If spending $50 a month for the rest of your graphic design life seems a bit much, check around for a few of the rapidly improving alternatives. As Adobe’s pricing heads into the stratosphere, alternatives have improved to fill the low end and mid-range abandoned by the Photoshop and Illustrator maker.
Sketch, The Gem
Sketch for the Mac is a bit like Illustrator Lite with touches of Photoshop thrown in just to make it interesting.
Yes, Sketch is a vector-based drawing app, more fit for the masses than anything with an Adobe label on it.
Everything is layer based in Sketch. Drop in a shape. It’s a layer. Combine shapes and every piece remains editable as you scale up or down; as a whole or individually.
Layers and objects can be organized as groups, renamed, and easily found. Every item on the screen snaps to a pixel. Every object can be positioned, rotated, and resized– as a group or individually.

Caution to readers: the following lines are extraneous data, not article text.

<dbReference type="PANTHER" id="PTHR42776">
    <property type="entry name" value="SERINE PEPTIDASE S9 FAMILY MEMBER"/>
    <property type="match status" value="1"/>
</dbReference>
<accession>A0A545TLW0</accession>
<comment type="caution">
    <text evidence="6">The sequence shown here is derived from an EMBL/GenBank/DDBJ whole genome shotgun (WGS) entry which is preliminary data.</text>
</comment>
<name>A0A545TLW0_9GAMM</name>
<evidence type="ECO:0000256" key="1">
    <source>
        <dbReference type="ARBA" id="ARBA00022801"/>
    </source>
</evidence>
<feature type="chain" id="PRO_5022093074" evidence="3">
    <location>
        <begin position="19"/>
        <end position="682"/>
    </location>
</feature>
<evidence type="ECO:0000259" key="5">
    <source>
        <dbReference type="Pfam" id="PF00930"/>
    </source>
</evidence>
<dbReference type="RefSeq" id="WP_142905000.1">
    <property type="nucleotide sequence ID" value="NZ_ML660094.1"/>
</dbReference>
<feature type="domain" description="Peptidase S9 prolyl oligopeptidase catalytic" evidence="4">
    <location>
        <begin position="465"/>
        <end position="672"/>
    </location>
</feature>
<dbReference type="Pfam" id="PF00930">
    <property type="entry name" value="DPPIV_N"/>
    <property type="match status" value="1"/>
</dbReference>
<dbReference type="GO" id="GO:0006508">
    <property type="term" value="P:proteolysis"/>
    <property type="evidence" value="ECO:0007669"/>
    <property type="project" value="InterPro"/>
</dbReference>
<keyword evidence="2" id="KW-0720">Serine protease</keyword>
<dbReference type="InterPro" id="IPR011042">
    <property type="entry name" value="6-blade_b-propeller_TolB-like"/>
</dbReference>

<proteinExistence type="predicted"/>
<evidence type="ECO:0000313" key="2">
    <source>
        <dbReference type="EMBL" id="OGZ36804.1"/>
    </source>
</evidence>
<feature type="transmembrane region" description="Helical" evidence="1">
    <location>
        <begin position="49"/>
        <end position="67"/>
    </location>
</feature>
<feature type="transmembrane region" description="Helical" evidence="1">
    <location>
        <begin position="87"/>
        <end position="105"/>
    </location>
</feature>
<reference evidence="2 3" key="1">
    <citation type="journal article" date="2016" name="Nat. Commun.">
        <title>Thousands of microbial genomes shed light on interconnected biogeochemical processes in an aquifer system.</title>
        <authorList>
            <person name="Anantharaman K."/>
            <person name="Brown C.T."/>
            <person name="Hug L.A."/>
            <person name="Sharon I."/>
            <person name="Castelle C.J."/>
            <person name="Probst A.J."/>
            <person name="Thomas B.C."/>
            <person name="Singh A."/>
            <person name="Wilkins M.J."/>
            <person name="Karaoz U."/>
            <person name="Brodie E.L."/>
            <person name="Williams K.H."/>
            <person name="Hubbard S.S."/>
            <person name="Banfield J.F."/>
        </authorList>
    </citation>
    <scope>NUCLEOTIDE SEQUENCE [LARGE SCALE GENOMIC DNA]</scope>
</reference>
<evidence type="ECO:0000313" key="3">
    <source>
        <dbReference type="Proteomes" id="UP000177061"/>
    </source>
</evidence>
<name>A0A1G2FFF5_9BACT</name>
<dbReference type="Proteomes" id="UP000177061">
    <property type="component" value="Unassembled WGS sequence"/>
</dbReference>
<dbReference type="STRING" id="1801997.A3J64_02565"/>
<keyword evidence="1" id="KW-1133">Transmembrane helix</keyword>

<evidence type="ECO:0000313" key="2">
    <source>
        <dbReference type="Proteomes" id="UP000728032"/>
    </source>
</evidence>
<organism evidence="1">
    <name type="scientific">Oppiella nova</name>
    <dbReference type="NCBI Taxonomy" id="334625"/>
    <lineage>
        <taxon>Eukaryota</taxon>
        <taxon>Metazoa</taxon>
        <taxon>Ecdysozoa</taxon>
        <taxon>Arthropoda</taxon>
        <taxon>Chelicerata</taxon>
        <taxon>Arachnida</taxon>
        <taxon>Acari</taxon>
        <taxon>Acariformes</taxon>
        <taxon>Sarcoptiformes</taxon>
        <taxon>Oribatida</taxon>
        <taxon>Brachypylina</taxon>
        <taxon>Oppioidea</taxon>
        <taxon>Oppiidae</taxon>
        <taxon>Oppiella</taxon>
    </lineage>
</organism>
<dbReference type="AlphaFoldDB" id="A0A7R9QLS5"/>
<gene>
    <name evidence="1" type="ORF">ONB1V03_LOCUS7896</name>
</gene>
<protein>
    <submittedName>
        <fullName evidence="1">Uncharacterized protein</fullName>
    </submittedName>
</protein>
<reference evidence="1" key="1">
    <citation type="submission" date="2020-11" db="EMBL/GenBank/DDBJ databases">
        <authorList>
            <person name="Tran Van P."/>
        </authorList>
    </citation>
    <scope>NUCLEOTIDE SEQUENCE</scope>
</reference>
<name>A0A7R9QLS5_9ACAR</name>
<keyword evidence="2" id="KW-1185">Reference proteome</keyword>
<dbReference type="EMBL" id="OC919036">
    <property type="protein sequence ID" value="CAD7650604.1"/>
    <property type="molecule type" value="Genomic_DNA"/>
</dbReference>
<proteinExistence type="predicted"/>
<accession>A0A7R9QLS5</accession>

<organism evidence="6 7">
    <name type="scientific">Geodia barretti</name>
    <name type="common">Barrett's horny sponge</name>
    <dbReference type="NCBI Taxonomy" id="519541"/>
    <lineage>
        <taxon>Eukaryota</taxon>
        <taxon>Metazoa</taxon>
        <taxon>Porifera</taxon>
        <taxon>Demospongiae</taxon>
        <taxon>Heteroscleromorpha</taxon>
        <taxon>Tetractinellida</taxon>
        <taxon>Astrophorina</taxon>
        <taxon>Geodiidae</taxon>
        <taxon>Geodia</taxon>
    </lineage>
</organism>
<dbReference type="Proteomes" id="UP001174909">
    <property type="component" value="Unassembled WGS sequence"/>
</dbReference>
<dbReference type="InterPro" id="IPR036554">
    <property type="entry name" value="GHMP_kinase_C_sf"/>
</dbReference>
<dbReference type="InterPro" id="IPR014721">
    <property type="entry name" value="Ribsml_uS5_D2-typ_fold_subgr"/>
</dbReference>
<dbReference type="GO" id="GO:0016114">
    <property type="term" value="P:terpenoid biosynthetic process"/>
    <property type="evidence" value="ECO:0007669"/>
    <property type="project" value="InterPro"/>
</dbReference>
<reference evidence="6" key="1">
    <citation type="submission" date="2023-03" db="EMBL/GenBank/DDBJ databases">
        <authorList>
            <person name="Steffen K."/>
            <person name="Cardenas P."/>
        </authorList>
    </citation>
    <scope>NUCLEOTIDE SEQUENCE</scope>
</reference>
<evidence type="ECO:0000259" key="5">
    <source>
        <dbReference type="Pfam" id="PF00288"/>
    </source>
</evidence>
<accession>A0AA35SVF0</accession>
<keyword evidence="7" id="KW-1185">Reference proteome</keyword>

All the expected tools are there, too, including fills, borders, shadows, blurs, text and more. It’s as if a graphic designer actually designed Sketch. Import and export EPS and SVG, save as Sketch or PDF.
One of my absolute favorite features in Sketch is the single window approach. No more floating palettes of tools wandering around the screen.
Drop in bitmap images and Sketch can edit, those, too. Grids are easily implemented and tweaked. Sketch does multiple pages and multiple artboards per page. Fireworks users who regret that Adobe has abandoned one of the Mac’s best web design tools will appreciate Sketch’s options to export CSS properties, and an easier way than slices to export objects for web use.
One thing about Sketch I don’t like is the sync with iCloud, so I use Dropbox instead. iOS users can view designs on iPhone and iPad using the Sketch Mirror app which displays a live preview (Sorry, no Sketch for iOS. Yet.).
Sketch is nicely done, receives good reviews, and relative to almost anything from Adobe, is affordable. Unlike Fireworks, updates are available regularly, and bugs actually get fixed.